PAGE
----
Ron Heifetz, Alexander Grashow, and Marty Linsky in their book The Practice of Adaptive Leadership: Tools and Tactics for Changing Your Organization and the World (2009, Harvard Business Press) write about adaptive leadership. Their definition: Adaptive leadership is the practice of mobilizing people to tackle tough challenges and thrive (page 14) sounds like the kind of leadership many of us might want to employ.
Adaptive change is about building on what is good from the past and enabling the capacity to thrive. The status quo is not maintained, but the adaptations, rearranging, re-regulating and/or displacing is not random – it is done with the focus on enabling the capacity to thrive.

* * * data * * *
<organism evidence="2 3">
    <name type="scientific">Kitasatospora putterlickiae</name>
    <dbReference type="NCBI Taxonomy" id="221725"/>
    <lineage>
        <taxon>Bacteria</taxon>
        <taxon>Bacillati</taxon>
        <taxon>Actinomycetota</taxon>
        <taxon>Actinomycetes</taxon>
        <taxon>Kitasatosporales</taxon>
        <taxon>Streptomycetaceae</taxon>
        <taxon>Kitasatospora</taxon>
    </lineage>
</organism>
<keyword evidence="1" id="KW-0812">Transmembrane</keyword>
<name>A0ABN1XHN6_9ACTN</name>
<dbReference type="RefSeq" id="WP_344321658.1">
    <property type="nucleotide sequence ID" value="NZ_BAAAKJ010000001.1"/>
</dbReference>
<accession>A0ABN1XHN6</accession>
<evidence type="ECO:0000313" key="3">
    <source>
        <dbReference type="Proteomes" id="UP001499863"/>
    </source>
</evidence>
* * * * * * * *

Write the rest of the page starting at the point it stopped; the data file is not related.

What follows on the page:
They state that:
Ø Adaptive leadership is specifically about change that enables the capacity to thrive.
Ø Successful adaptive changes build on the past rather than jettison it.
Ø Organizational adaption occurs through experimentation.
Ø Adaptation relies on diversity.
Ø New adaptations significantly displace, re-regulate, and rearrange some old DNA. Meaning – leadership on adaptive challenges generates loss (and change).
Ø Adaptation takes time. (pages 14 – 16)
Points to ponder:
The authors write that as leaders approach and are engaged in organizational change they should know that such an “enterprise takes time, careful thought, and courage”.
How do you react to the concept of major organizational change taking time, requiring careful thought and courage?
Is this a time that ‘begs’ for people (who are part of an organization – say a school) to share responsibility for the organization’s future and the future of the potentially vital service the organization provides?